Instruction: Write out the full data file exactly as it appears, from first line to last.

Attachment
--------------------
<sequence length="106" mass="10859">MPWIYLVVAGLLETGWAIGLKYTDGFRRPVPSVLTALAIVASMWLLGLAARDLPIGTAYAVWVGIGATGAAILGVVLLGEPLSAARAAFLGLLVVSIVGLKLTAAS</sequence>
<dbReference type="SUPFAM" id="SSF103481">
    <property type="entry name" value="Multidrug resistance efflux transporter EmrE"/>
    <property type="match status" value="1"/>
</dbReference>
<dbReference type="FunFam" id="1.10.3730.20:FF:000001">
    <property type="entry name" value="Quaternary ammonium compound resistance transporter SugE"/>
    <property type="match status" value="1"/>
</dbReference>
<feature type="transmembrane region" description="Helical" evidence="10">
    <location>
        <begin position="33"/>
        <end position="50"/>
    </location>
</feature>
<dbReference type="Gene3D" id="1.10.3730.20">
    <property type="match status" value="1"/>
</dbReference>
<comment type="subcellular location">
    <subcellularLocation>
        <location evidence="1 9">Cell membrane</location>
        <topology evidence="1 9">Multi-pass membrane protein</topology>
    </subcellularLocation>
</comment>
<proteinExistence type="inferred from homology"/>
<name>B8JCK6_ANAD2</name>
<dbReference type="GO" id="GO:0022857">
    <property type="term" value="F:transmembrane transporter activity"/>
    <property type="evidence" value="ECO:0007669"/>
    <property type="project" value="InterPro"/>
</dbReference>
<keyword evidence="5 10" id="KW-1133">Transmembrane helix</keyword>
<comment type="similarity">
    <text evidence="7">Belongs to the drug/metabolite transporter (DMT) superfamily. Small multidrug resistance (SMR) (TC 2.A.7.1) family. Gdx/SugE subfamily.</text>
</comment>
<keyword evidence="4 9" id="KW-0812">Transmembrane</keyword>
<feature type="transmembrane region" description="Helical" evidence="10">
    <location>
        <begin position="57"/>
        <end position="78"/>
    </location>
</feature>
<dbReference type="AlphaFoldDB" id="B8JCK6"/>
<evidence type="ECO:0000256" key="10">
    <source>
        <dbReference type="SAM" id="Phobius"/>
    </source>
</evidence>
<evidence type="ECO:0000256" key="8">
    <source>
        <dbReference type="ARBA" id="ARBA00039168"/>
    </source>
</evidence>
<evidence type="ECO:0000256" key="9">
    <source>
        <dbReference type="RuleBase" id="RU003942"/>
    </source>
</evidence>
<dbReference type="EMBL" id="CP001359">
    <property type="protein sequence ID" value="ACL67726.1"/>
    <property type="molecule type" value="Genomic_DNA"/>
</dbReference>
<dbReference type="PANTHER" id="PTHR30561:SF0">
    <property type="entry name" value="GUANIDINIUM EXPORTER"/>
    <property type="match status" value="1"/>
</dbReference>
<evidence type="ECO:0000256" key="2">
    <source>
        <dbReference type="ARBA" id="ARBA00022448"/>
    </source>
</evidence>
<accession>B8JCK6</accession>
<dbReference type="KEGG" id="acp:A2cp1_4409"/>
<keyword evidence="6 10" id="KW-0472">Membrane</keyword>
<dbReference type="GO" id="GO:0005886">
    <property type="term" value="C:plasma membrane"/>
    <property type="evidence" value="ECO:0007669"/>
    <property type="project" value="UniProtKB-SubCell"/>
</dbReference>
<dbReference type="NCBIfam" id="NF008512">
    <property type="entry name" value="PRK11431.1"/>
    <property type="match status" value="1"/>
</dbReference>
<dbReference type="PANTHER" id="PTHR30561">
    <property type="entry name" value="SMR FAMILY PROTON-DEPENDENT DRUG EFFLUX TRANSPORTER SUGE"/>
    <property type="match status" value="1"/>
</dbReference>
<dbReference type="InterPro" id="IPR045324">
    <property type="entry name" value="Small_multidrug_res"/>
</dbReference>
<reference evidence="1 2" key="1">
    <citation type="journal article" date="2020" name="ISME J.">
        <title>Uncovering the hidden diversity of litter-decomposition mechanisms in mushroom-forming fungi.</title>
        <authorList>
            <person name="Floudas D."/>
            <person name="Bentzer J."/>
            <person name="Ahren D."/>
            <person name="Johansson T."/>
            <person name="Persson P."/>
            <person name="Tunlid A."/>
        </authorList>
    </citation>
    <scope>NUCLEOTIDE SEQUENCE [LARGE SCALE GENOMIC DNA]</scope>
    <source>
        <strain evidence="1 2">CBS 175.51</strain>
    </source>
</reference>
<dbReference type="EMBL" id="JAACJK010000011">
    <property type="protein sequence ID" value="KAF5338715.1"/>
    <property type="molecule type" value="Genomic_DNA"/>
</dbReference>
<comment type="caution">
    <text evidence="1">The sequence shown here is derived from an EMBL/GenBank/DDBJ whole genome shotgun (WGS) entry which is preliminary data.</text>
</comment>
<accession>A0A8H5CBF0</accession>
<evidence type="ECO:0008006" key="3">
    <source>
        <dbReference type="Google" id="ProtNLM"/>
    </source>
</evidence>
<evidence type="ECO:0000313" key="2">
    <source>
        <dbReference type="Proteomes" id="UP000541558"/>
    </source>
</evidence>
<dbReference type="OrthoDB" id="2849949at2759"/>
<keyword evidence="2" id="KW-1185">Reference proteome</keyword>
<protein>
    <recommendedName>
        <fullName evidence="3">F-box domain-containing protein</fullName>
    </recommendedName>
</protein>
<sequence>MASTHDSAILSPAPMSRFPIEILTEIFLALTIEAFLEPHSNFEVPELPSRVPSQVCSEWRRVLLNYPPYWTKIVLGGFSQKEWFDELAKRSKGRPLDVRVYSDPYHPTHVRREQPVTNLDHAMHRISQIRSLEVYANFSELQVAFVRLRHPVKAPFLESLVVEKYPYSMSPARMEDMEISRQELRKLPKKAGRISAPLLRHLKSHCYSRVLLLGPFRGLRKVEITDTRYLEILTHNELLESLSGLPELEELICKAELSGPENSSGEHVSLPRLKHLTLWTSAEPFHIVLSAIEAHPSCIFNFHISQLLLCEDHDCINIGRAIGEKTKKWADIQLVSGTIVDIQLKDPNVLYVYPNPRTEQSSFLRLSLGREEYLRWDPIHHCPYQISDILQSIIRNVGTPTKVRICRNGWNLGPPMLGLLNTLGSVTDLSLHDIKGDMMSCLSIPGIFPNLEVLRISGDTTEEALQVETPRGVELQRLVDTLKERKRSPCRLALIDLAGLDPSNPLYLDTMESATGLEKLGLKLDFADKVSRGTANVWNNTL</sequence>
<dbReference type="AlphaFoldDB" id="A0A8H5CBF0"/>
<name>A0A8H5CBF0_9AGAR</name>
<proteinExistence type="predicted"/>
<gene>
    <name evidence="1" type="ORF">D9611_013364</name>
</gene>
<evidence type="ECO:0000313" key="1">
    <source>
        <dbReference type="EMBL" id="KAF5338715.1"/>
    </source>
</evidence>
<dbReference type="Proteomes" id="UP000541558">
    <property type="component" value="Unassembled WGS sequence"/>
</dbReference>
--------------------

<sequence length="106" mass="10859">MPWIYLVVAGLLETGWAIGLKYTDGFRRPVPSVLTALAIVASMWLLGLAARDLPIGTAYAVWVGIGATGAAILGVVLLGEPLSAARAAFLGLLVVSIVGLKLTAAS</sequence>
<dbReference type="SUPFAM" id="SSF103481">
    <property type="entry name" value="Multidrug resistance efflux transporter EmrE"/>
    <property type="match status" value="1"/>
</dbReference>
<dbReference type="FunFam" id="1.10.3730.20:FF:000001">
    <property type="entry name" value="Quaternary ammonium compound resistance transporter SugE"/>
    <property type="match status" value="1"/>
</dbReference>
<feature type="transmembrane region" description="Helical" evidence="10">
    <location>
        <begin position="33"/>
        <end position="50"/>
    </location>
</feature>
<dbReference type="Gene3D" id="1.10.3730.20">
    <property type="match status" value="1"/>
</dbReference>
<comment type="subcellular location">
    <subcellularLocation>
        <location evidence="1 9">Cell membrane</location>
        <topology evidence="1 9">Multi-pass membrane protein</topology>
    </subcellularLocation>
</comment>
<proteinExistence type="inferred from homology"/>
<name>B8JCK6_ANAD2</name>
<dbReference type="GO" id="GO:0022857">
    <property type="term" value="F:transmembrane transporter activity"/>
    <property type="evidence" value="ECO:0007669"/>
    <property type="project" value="InterPro"/>
</dbReference>
<keyword evidence="5 10" id="KW-1133">Transmembrane helix</keyword>
<comment type="similarity">
    <text evidence="7">Belongs to the drug/metabolite transporter (DMT) superfamily. Small multidrug resistance (SMR) (TC 2.A.7.1) family. Gdx/SugE subfamily.</text>
</comment>
<keyword evidence="4 9" id="KW-0812">Transmembrane</keyword>
<feature type="transmembrane region" description="Helical" evidence="10">
    <location>
        <begin position="57"/>
        <end position="78"/>
    </location>
</feature>
<dbReference type="AlphaFoldDB" id="B8JCK6"/>
<evidence type="ECO:0000256" key="10">
    <source>
        <dbReference type="SAM" id="Phobius"/>
    </source>
</evidence>
<evidence type="ECO:0000256" key="8">
    <source>
        <dbReference type="ARBA" id="ARBA00039168"/>
    </source>
</evidence>
<evidence type="ECO:0000256" key="9">
    <source>
        <dbReference type="RuleBase" id="RU003942"/>
    </source>
</evidence>
<dbReference type="EMBL" id="CP001359">
    <property type="protein sequence ID" value="ACL67726.1"/>
    <property type="molecule type" value="Genomic_DNA"/>
</dbReference>
<dbReference type="PANTHER" id="PTHR30561:SF0">
    <property type="entry name" value="GUANIDINIUM EXPORTER"/>
    <property type="match status" value="1"/>
</dbReference>
<evidence type="ECO:0000256" key="2">
    <source>
        <dbReference type="ARBA" id="ARBA00022448"/>
    </source>
</evidence>
<accession>B8JCK6</accession>
<dbReference type="KEGG" id="acp:A2cp1_4409"/>
<keyword evidence="6 10" id="KW-0472">Membrane</keyword>
<dbReference type="GO" id="GO:0005886">
    <property type="term" value="C:plasma membrane"/>
    <property type="evidence" value="ECO:0007669"/>
    <property type="project" value="UniProtKB-SubCell"/>
</dbReference>
<dbReference type="NCBIfam" id="NF008512">
    <property type="entry name" value="PRK11431.1"/>
    <property type="match status" value="1"/>
</dbReference>
<dbReference type="PANTHER" id="PTHR30561">
    <property type="entry name" value="SMR FAMILY PROTON-DEPENDENT DRUG EFFLUX TRANSPORTER SUGE"/>
    <property type="match status" value="1"/>
</dbReference>
<dbReference type="InterPro" id="IPR045324">
    <property type="entry name" value="Small_multidrug_res"/>
</dbReference>
<reference evidence="1 2" key="1">
    <citation type="journal article" date="2020" name="ISME J.">
        <title>Uncovering the hidden diversity of litter-decomposition mechanisms in mushroom-forming fungi.</title>
        <authorList>
            <person name="Floudas D."/>
            <person name="Bentzer J."/>
            <person name="Ahren D."/>
            <person name="Johansson T."/>
            <person name="Persson P."/>
            <person name="Tunlid A."/>
        </authorList>
    </citation>
    <scope>NUCLEOTIDE SEQUENCE [LARGE SCALE GENOMIC DNA]</scope>
    <source>
        <strain evidence="1 2">CBS 175.51</strain>
    </source>
</reference>
<dbReference type="EMBL" id="JAACJK010000011">
    <property type="protein sequence ID" value="KAF5338715.1"/>
    <property type="molecule type" value="Genomic_DNA"/>
</dbReference>
<comment type="caution">
    <text evidence="1">The sequence shown here is derived from an EMBL/GenBank/DDBJ whole genome shotgun (WGS) entry which is preliminary data.</text>
</comment>
<accession>A0A8H5CBF0</accession>
<evidence type="ECO:0008006" key="3">
    <source>
        <dbReference type="Google" id="ProtNLM"/>
    </source>
</evidence>
<evidence type="ECO:0000313" key="2">
    <source>
        <dbReference type="Proteomes" id="UP000541558"/>
    </source>
</evidence>
<dbReference type="OrthoDB" id="2849949at2759"/>
<keyword evidence="2" id="KW-1185">Reference proteome</keyword>
<protein>
    <recommendedName>
        <fullName evidence="3">F-box domain-containing protein</fullName>
    </recommendedName>
</protein>
<sequence>MASTHDSAILSPAPMSRFPIEILTEIFLALTIEAFLEPHSNFEVPELPSRVPSQVCSEWRRVLLNYPPYWTKIVLGGFSQKEWFDELAKRSKGRPLDVRVYSDPYHPTHVRREQPVTNLDHAMHRISQIRSLEVYANFSELQVAFVRLRHPVKAPFLESLVVEKYPYSMSPARMEDMEISRQELRKLPKKAGRISAPLLRHLKSHCYSRVLLLGPFRGLRKVEITDTRYLEILTHNELLESLSGLPELEELICKAELSGPENSSGEHVSLPRLKHLTLWTSAEPFHIVLSAIEAHPSCIFNFHISQLLLCEDHDCINIGRAIGEKTKKWADIQLVSGTIVDIQLKDPNVLYVYPNPRTEQSSFLRLSLGREEYLRWDPIHHCPYQISDILQSIIRNVGTPTKVRICRNGWNLGPPMLGLLNTLGSVTDLSLHDIKGDMMSCLSIPGIFPNLEVLRISGDTTEEALQVETPRGVELQRLVDTLKERKRSPCRLALIDLAGLDPSNPLYLDTMESATGLEKLGLKLDFADKVSRGTANVWNNTL</sequence>
<dbReference type="AlphaFoldDB" id="A0A8H5CBF0"/>
<name>A0A8H5CBF0_9AGAR</name>
<proteinExistence type="predicted"/>
<gene>
    <name evidence="1" type="ORF">D9611_013364</name>
</gene>
<evidence type="ECO:0000313" key="1">
    <source>
        <dbReference type="EMBL" id="KAF5338715.1"/>
    </source>
</evidence>
<dbReference type="Proteomes" id="UP000541558">
    <property type="component" value="Unassembled WGS sequence"/>
</dbReference>